The findings in the qualitative metasynthesis show that technology plays a major part in the lives of patients living with end-stage renal disease. Time is an important issue. Besides, we found that dialysis treatment is an uncertain condition and a long-lasting reminder that life is time-limited. The metasynthesis contributes with new knowledge about how these oscillations are experienced by patients, and illustrates the need to move beyond providing only treatment by prioritizing the existential dimensions experienced by patients.

A New Perspective on Spiritual Care


The latest ANS featured article is titled “A New Perspective on Spiritual
Care: Collaborative Chaplaincy and Nursing Practice
” authored by DorAnne Donesky, PhD, ANP-BC, ACHPN; Emily Sprague, BSN, RN and Denah Joseph, MS, MFT, BCC. In this article the authors explore the domains of religion, spirituality, and culture as commonly conceptualized by chaplains and offer explanations of specialty-level chaplain interventions, primary spiritual interventions provided uniquely by nurses, and interventions that require the cooperation of both professions. Here is a message in which Dr. Donesky describes how this work evolved:

DorAnne Donesky and Denah Joseph

As a nursing professor fascinated by interprofessional education and practice, one day I had the opportunity to shadow palliative care chaplain Denah Joseph as she wen, t about her daily activities. I watched her provide hope and comfort to the patients and loved ones in each room using the language and rituals that were most familiar and reassuring to them. Her therapeutic interventions extended far beyond religious beliefs and addressed existential suffering, relational challenges, cultural misunderstandings, personal legacy and meaning, and psychosocial distress. Recognizing that spirituality is an important part of holistic nursing practice, I asked Denah how she thought we might share her clinical wisdom with the nursing community. In response, she shared with me a document where she listed spiritual interventions she was collecting and testing.

Emily Sprague

Meanwhile, an undergraduate nursing student contacted our graduate nursing school, asking if she might volunteer as a summer research assistant.  Emily Sprague attended a faith-based university and embraced the suggestion that we explore the application of Denah’s knowledge development to nursing practice. Together, Emily and I explored the best way to translate Denah’s knowledge and interventions, developed through the action/reflection methodology common to chaplaincy practice, for practical application to nursing practice.  We were surprised by the conflation of religion and spirituality in the nursing literature, and the recommendation by trusted advisors to focus on ethics rather than spirituality. These experiences reinforced our commitment to explore Denah’s interfaith spirituality interventions from a nursing perspective.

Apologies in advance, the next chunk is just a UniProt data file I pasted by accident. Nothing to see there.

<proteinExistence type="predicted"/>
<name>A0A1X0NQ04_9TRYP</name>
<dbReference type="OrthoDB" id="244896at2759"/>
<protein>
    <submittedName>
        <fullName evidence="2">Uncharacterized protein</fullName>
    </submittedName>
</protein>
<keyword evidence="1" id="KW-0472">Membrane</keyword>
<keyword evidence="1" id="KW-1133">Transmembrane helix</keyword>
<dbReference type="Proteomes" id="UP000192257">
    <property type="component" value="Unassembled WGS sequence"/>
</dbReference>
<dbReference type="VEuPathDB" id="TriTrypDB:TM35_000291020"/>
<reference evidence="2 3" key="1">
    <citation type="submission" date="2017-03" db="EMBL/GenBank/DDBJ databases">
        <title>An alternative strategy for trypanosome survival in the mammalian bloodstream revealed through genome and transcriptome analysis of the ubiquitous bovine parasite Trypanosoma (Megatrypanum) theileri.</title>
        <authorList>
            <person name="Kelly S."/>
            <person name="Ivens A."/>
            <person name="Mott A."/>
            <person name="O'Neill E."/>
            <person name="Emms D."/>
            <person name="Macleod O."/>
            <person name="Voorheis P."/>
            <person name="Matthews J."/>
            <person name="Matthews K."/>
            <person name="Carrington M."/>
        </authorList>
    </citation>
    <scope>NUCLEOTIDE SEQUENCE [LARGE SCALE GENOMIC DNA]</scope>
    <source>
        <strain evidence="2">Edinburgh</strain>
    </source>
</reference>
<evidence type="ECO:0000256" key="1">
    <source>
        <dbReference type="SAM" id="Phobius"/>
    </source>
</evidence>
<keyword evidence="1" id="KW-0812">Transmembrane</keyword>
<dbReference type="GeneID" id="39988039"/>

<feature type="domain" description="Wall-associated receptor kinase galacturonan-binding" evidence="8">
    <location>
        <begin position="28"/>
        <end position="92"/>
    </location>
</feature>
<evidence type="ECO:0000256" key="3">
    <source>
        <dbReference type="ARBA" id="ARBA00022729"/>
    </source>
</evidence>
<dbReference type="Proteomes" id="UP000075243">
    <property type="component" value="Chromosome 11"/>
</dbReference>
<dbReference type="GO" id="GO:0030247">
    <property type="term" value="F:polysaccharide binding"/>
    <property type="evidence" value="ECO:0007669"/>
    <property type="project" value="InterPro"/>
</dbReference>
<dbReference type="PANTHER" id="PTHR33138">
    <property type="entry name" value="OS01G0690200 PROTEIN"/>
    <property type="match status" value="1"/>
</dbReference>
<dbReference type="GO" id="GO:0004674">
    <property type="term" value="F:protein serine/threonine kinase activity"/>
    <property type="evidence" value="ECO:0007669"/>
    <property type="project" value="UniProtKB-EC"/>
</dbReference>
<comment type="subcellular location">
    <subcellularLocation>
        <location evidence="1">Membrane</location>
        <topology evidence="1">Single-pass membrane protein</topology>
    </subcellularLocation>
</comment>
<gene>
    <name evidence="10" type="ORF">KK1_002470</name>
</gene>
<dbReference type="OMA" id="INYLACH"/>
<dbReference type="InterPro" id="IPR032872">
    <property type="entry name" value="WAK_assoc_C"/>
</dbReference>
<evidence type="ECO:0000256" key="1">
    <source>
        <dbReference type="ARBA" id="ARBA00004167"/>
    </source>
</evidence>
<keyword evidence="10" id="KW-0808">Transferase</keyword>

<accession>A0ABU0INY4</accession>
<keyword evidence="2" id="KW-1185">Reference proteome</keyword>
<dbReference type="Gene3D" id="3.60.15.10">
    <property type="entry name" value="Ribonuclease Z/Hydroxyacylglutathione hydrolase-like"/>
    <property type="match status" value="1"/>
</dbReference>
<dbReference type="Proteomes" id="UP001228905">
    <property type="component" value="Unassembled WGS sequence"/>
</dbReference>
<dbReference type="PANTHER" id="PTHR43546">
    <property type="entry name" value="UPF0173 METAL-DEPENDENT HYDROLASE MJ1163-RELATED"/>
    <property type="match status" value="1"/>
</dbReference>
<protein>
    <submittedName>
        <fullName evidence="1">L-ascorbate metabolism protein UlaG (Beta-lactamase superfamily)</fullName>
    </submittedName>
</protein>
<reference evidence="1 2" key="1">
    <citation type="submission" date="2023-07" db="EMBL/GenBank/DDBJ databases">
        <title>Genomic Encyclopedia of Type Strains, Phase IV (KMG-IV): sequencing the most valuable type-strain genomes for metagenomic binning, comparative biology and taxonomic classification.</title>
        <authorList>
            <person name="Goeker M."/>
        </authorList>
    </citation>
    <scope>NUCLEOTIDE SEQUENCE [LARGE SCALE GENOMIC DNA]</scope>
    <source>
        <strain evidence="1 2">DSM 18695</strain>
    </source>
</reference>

Given the ubiquity of the Religion, Spirituality, and Culture (RSC) model within interfaith chaplaincy practice, we decided to use the RSC model as a theoretical foundation for our paper (see figure in the article). We used exemplar stories based on composite patient experiences to illustrate the spiritual interventions that Denah had developed. Some of the interventions are appropriate for nurses to deliver as “primary spiritual care,” others are only appropriate for chaplains to deliver as “specialty spiritual care,” and we found that some complex spiritual interventions require nurses and chaplains to collaboratively contribute their expertise simultaneously (see table in the article).

The resulting paper has been embraced for interprofessional journal club conversations by nurses and chaplains who want to enhance their collaborative practice. It has been welcomed by chaplains who feel validated in their practice. And it provides a foundation for additional inquiry and interprofessional scholarship within the domains of primary and specialty spiritual care, and the intersection of nursing and chaplaincy collaborative practice.

Nursing in the Anthropocene


At this time of a global pandemic, the currently featured ANS article is especially relevant. In their article titled “We Have Never Been Nurses: Nursing in the Anthropocene, Undoing the Capitalocene,” Jessica Dillard-Wright, MA, MSN, RN, CNM; Jane Hopkins Walsh, MSN, PNP-BC, RN; and Brandon Blaine Brown, MSN, RN-BC, CNL advance a posthuman critique of the discipline and the future shape that is critical for the knowledge in the discipline.  You can download and read the article on the ANS website while it is featured.  The authors have prepared this short video in which they explain their perspective and why it is so important to understanding the experience of this pandemic, to the future of the earth, and to the development of nursing as a discipline.

Nurses and Whistleblowing in Healthcare